Revered by the music industry and loved by millions of fans, and despite the controversies over his lyrical styles that some found offensive, Prince was a revolutionary artist none the less.
A prolific singer and songwriter. An unbelievably talented musician, skilled at devising new sounds across a multitude of instruments, all of which he could play. His vocal range could drop to the bottom floor and float effortlessly through a falsetto, peaking at a shriek-like scream that didn’t need a trademark because nobody else could do it quite like Prince. (And all of us who grew up listening to his music have strained our voices numerous times behind the wheel of a car, purporting to sing along at the level of his unmatched prowess. Don’t deny it!) Continue reading “Sometimes It Snows in April – A Tribute”
After nine and a half years and three billion miles, what image did NASA’s New Horizons spacecraft transmit back to Earth as it approached one of the farthest bodies in our solar system from the sun? A heart.
Pluto, actually considered a dwarf nowadays and not an official planet (minor details), is more than an icy rock in space. It will now be known as a first in space exploration and in human history. It has become a gateway of sorts, toward the edge of our solar system and beyond, and is expected to reveal some of the most up close and personal details that we’ve ever seen about this mysterious blur in the night sky. (NASA will release the highly anticipated images later today.)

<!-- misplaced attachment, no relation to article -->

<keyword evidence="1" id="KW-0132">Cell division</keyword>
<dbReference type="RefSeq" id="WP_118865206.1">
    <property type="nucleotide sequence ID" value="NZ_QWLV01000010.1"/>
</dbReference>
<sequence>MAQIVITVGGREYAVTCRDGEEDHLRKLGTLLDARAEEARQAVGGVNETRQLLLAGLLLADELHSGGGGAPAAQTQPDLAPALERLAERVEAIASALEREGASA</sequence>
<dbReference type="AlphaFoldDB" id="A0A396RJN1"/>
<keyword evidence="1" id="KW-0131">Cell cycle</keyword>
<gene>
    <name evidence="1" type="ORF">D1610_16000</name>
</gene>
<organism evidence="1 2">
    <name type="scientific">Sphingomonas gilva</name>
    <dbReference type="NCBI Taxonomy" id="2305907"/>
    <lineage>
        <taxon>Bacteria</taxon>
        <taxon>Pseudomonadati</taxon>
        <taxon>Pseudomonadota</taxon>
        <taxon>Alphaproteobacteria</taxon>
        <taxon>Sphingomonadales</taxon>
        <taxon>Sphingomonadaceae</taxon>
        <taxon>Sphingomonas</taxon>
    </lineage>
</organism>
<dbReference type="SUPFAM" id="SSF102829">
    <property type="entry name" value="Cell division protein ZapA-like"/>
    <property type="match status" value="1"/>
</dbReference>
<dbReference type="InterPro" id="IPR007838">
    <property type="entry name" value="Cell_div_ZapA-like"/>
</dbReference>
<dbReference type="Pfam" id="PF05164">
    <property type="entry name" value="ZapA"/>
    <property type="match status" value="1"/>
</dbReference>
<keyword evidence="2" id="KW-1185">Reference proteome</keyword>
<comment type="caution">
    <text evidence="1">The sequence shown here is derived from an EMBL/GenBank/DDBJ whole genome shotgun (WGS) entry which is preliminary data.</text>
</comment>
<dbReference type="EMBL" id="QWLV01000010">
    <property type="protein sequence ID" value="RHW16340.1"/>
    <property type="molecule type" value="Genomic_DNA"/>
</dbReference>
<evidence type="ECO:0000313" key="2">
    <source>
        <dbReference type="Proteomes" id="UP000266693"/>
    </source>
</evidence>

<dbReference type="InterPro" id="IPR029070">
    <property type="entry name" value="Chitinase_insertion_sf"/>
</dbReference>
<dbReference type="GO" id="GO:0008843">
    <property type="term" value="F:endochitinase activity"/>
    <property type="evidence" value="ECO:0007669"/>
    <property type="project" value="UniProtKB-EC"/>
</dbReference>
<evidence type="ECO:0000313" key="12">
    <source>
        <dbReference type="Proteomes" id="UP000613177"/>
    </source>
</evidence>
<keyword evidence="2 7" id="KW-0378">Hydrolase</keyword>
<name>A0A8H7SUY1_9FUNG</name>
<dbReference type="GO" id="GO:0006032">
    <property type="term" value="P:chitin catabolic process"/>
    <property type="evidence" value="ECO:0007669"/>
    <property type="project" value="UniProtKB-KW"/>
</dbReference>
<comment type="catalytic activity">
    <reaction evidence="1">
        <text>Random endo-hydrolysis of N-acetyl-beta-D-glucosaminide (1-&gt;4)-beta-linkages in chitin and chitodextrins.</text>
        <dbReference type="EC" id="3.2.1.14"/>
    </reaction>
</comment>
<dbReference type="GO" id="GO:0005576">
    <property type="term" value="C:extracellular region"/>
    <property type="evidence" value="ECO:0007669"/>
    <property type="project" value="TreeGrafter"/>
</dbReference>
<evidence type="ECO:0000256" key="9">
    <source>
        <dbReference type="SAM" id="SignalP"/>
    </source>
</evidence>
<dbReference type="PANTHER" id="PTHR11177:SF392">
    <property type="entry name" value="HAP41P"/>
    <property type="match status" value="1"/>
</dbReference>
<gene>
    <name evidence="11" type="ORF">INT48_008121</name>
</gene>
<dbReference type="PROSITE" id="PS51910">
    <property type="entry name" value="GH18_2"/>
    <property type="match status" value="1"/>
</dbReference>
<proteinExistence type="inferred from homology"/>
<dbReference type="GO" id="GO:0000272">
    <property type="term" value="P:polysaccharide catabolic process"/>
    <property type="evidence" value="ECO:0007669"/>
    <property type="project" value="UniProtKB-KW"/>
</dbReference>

But that’s not why I love this story. I love what this mission and its spacecraft, appropriately named New Horizons, represents in a time when many ideas and changes are creating divisions, especially among like-minded people. Continue reading “A Heart in the Margins”
Novelist James Scott Bell calls writers “The Fellowship of the Weird.” Cecil Murphey, co-author of the popular 90 Minutes in Heaven: A True Story of Life and Death, shares in his recent newsletter, “Because I like who I am, I like being alone with myself” (after he explains his struggle with loneliness).
Run a Google search on “artists are weird” or “artists are misunderstood,” or my favorite, “artists are crazy,” and you’ll get millions of results.
I posed a question on my Facebook page asking, “If you’re an artist, do you feel lonely or misunderstood around non-artists?” The overall answer was yes (mostly the misunderstood part). But where does that leave the non-artist? Continue reading “The Art of Understanding the Artist in All of Us”